first grooming interaction and aggression (e.g. charge or chase) involving the disrupter, as
well as ID of the partners. At the same time, data were collected on whether the former
grooming partners resumed grooming within 10 minutes from the disruption. Ten minutes
MC focal sessions were run on the disrupter and using the same data collection method used
in the PD sessions. As potential benefits of the disruption for the disrupter, we considered 1)
any grooming between the disrupter and the targets of the disruption (i.e. any of the two
former grooming partners), and 2) whether the disruption was successful (i.e. no grooming
was observed between the former grooming partners in the PD session) or not. As potential
costs of the disruption for the disrupter, we considered aggression received by the disrupter
from one or both the former grooming partners.
All the disrupters were dominant over one or both former grooming partners. We found no
significant difference for the grooming rate exchanged between the disrupter and the former
grooming partners between PDs and MCs. However, the disrupters were significantly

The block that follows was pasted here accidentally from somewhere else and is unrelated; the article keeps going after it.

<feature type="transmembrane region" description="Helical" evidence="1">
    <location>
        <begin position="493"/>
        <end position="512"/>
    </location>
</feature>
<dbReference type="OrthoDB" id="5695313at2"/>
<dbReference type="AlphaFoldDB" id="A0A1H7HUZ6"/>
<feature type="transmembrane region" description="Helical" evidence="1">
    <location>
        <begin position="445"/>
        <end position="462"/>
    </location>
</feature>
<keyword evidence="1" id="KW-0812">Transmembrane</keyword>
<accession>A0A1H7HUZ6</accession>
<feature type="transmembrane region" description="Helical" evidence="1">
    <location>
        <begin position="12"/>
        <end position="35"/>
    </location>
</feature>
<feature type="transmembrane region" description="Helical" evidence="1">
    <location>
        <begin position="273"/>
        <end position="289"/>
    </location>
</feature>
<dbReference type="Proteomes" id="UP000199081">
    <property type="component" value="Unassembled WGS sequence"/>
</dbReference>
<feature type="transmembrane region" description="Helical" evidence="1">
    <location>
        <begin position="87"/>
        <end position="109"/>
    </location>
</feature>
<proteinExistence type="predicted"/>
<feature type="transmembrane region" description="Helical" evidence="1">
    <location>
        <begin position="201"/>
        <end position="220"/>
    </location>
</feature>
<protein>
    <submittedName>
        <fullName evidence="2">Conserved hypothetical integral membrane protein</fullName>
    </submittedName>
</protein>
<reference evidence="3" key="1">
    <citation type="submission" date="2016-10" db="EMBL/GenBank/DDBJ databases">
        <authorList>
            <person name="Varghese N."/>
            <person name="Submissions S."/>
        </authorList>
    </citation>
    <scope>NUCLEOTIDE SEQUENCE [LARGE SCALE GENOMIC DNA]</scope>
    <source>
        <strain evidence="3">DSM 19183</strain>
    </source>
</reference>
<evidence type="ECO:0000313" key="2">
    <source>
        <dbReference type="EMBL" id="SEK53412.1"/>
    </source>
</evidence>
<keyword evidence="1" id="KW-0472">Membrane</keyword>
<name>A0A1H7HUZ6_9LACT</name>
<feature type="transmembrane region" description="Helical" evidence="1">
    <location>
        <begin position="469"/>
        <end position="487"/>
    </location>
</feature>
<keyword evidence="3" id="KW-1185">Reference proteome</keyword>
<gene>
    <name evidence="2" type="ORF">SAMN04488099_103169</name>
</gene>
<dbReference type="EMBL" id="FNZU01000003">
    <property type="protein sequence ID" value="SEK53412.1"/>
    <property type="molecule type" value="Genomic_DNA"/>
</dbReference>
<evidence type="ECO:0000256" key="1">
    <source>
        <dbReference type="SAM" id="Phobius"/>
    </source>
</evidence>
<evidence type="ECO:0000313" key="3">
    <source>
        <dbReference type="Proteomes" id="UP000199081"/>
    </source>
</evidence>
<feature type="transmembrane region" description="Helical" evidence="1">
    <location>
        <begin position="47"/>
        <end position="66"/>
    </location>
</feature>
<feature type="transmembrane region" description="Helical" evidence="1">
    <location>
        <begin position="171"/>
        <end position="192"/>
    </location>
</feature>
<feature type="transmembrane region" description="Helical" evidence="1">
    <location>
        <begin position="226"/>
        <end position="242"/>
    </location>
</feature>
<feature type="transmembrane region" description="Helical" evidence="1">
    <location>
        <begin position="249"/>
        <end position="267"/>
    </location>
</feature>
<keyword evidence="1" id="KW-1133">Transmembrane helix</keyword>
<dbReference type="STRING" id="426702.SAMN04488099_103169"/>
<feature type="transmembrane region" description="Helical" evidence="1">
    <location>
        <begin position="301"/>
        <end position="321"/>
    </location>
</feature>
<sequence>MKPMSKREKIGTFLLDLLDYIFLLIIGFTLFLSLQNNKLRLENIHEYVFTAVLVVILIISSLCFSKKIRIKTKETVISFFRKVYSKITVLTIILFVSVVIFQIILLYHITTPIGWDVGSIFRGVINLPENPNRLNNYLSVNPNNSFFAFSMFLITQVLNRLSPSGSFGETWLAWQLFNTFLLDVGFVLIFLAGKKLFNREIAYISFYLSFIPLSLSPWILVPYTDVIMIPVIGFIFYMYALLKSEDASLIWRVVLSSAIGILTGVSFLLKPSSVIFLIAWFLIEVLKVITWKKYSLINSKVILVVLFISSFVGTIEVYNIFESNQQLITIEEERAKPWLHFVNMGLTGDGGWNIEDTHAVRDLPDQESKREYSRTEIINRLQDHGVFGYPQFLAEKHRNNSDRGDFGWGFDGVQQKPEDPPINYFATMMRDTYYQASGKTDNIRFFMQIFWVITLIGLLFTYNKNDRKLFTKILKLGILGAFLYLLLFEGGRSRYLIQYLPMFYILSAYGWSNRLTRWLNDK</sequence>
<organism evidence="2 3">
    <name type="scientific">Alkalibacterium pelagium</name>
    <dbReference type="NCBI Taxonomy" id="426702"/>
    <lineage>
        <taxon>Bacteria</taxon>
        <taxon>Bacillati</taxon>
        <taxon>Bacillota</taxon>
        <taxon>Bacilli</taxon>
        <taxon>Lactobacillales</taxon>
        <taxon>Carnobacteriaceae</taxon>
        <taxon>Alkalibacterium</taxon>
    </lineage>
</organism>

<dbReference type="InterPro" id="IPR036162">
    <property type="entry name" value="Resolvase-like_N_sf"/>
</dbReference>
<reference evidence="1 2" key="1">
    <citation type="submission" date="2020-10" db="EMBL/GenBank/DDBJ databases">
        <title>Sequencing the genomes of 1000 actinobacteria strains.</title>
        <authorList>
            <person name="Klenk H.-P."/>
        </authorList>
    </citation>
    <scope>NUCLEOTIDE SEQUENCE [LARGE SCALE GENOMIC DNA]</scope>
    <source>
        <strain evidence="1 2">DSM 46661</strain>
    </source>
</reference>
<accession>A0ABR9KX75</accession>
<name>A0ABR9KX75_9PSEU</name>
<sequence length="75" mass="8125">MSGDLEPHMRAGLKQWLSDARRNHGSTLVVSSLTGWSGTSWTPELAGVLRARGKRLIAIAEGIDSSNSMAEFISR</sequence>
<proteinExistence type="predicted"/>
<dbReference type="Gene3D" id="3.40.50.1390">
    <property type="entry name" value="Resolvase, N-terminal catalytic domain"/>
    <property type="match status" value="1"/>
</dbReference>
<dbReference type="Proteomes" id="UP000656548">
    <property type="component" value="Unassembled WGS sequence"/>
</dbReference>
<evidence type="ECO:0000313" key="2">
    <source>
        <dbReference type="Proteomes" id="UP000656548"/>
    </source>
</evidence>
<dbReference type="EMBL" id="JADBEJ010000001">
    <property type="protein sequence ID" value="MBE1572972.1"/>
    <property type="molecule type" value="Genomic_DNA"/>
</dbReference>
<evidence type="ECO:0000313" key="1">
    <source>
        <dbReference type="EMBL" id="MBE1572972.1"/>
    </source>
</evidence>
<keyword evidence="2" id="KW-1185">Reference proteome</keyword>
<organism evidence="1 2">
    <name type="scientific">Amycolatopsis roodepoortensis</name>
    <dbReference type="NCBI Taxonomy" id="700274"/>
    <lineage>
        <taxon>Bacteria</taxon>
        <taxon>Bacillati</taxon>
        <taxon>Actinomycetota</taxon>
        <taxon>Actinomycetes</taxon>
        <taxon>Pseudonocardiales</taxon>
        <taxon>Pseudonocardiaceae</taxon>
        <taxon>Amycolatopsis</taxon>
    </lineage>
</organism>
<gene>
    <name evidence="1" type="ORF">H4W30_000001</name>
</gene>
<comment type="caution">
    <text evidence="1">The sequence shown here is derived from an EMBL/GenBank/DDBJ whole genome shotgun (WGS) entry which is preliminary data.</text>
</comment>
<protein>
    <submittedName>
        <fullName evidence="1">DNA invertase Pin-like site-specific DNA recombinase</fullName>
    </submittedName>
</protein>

successful at disrupting grooming in the PDs. Finally, we found that the disrupters were at
greater risk of receiving aggression from the former grooming partners in PDs than MCs, but
not significantly so.
Our results indicate that grooming disruption is costly for the disrupter (i.e. increased
aggression risk) but does not give grooming benefits for the disrupter. However, the disrupters
were successful at stopping the grooming between two grooming partners. We suggest that
monkeys disrupt grooming as a strategy to maintain their dominant position. By stopping
grooming, dominants prevent lower-ranking individuals to maintain or build social
relationships that these individuals could use to form alliances against dominant animals. This
spiteful behaviour may allow individuals to influence the social relationships of other group
members at their own advantage. The advantage of keeping a dominant position may outweight
the direct cost of the disruption. Such a strategy would be similar to the ‘Divide et
impera’ maxim that has been successfully employed in political, military and economic
contexts in human history.

Item Type:Conference or Workshop Item (Poster)